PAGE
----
Folding-unfolding transitions in single titin molecules characterized with laser tweezers

Miklós S.Z. Kellermayer, Steven B. Smith, Henk L. Granzier, Carlos Bustamante

Research output: Contribution to journalArticlepeer-review

1051 Scopus citations


Titin, a giant filamentous polypeptide, is believed to play a fundamental role in maintaining sarcomeric structural integrity and developing what is known as passive force in muscle. Measurements of the force required to stretch a single molecule revealed that titin behaves as a highly nonlinear entropic spring. The molecule unfolds in a high-force transition beginning at 20 to 30 piconewtons and refolds in a low-force transition at ~2.5 piconewtons. A fraction of the molecule (5 to 40 percent) remains permanently unfolded, behaving as a wormlike chain with a persistence length (a measure of the chain's bending rigidity) of 20 angstroms. Force hysteresis arises from a difference between the unfolding and refolding kinetics of the molecule relative to the stretch and release rates in the experiments, respectively. Scaling the molecular data up to sarcomeric dimensions reproduced many features of the passive force versus extension curve of muscle fibers.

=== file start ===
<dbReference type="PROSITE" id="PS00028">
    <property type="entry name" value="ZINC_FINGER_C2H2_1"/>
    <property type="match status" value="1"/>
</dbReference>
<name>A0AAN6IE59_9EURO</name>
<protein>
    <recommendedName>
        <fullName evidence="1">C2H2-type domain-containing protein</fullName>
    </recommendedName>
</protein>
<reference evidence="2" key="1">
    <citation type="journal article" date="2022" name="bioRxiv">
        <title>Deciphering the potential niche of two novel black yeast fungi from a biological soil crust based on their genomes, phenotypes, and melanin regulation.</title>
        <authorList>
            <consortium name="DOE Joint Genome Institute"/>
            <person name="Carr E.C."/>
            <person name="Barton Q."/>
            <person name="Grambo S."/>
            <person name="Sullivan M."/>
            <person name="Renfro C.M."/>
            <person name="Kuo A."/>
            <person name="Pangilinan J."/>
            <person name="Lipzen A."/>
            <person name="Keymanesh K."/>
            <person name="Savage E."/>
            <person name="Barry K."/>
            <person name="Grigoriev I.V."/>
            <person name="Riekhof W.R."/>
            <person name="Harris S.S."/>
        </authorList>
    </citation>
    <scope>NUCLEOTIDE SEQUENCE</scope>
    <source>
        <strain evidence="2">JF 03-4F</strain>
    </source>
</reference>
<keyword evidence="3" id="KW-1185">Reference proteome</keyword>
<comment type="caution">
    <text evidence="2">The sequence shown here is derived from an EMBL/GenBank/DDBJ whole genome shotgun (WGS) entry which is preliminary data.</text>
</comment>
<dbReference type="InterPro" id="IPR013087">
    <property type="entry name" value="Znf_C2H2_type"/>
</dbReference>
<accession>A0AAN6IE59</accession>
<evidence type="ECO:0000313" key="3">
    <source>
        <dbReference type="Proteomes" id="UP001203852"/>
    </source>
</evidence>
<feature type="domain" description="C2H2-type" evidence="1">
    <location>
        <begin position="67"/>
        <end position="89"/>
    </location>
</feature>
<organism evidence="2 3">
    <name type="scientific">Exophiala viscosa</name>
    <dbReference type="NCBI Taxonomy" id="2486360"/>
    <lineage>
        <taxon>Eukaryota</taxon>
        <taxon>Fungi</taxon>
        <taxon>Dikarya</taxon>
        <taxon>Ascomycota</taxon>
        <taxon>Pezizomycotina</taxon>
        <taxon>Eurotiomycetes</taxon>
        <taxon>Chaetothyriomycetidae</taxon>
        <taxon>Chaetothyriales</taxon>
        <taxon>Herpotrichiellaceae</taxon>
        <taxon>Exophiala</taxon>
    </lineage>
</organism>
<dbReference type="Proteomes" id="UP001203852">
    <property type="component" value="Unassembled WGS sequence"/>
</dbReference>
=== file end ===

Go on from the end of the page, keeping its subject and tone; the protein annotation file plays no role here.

Original languageEnglish (US)
Pages (from-to)1112-1116
Number of pages5
Issue number5315
StatePublished - May 16 1997

ASJC Scopus subject areas

  • General


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